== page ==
California's State Fish May Get Protection

Court orders Interior Secretary Norton to move on golden trout listing


Steve Trafton, Trout Unlimited California Policy Coordinator, 510.528.4772


Greg Loarie, Earthjustice, 510.550.6725

A federal judge Friday ordered U.S. Interior Secretary Gale Norton to move forward with processes that could list California’s state fish as an endangered species. Trout Unlimited (TU) petitioned the U.S. Fish and Wildlife Service (USFWS) – a division of Interior – to list the California golden trout as “endangered” under the federal Endangered Species Act in October, 2000.

Friday’s decision, issued by the U.S. District Court in San Francisco, comes some 20 months after TU filed its initial listing petition. In November 2001, TU sued the USFWS in an attempt to force action on its petition. By law, the USFWS must decide whether or not a listing petition has merit within 90 days of receiving it. A listing decision is then made within a year of the decision that a petition has merit. The Service, however, has declined to address the golden trout case. Now, that decision will have to be made.

“Trout Unlimited is, as a rule, disinclined to litigate, but we have exhausted all other options and there is a certain urgency to this situation,” said Steve Trafton, Trout Unlimited’s California Policy Coordinator. “Golden trout could very well face extinction if they had to wait for the Fish and Wildlife Service to get to our petition, and the fact is we’ve lost nearly two years already since we filed for listing. Neither we nor the state fish can afford to lose more time.”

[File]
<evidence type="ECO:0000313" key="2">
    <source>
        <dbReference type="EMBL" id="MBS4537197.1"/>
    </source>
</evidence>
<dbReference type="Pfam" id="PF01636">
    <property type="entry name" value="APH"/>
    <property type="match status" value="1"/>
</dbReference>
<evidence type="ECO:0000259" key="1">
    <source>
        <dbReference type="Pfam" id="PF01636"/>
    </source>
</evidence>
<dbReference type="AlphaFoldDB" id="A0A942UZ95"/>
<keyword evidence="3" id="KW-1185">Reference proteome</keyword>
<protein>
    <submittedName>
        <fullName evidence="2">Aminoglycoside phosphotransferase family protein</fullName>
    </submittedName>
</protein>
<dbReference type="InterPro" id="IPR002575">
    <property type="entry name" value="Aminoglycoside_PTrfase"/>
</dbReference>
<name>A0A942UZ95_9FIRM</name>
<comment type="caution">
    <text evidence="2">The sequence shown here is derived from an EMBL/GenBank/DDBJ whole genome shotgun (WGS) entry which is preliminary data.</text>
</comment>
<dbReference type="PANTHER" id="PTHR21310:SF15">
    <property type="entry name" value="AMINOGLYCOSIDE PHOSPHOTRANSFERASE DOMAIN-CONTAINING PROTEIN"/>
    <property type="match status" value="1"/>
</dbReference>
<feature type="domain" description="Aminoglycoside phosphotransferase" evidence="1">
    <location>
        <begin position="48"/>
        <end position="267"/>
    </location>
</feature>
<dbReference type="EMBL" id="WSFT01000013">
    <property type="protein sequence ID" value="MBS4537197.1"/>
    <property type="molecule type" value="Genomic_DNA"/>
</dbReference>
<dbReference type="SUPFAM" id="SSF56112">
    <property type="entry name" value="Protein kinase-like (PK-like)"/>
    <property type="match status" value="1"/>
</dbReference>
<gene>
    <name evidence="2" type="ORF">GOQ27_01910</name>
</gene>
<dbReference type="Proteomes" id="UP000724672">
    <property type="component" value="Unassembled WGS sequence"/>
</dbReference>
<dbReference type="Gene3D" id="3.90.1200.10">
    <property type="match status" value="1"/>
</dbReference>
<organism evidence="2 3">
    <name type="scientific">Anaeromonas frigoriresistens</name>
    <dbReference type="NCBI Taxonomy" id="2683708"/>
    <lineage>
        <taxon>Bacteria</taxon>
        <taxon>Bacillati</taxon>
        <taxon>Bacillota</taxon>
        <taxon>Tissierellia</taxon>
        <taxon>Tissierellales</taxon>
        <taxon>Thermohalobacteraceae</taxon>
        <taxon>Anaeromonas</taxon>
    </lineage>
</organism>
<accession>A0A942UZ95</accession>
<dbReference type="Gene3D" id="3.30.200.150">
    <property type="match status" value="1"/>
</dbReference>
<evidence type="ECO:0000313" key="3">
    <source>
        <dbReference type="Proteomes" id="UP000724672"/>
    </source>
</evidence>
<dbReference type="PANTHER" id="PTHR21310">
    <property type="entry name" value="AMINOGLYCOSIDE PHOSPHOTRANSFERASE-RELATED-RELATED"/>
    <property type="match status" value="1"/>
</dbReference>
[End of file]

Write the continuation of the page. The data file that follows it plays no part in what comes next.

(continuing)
The California golden trout is native to only two streams, the South Fork of the Kern River and Golden Trout Creek, in the rugged Sierra Nevada range just south of Mt. Whitney. Non-native trout stocked into these watersheds threaten to interbreed with and hybridize the golden trout, and livestock grazing continues to damage habitat despite last year’s widely-publicized removal of cattle from the area grazed by former permittee Anheuser-Busch.

“The court’s decision reaffirms that the Service must honor its obligation under the law to confront the science and determine whether our state fish is in danger of extinction and in need of protection,” said Greg Loarie, attorney for Earthjustice, representing TU in the case.

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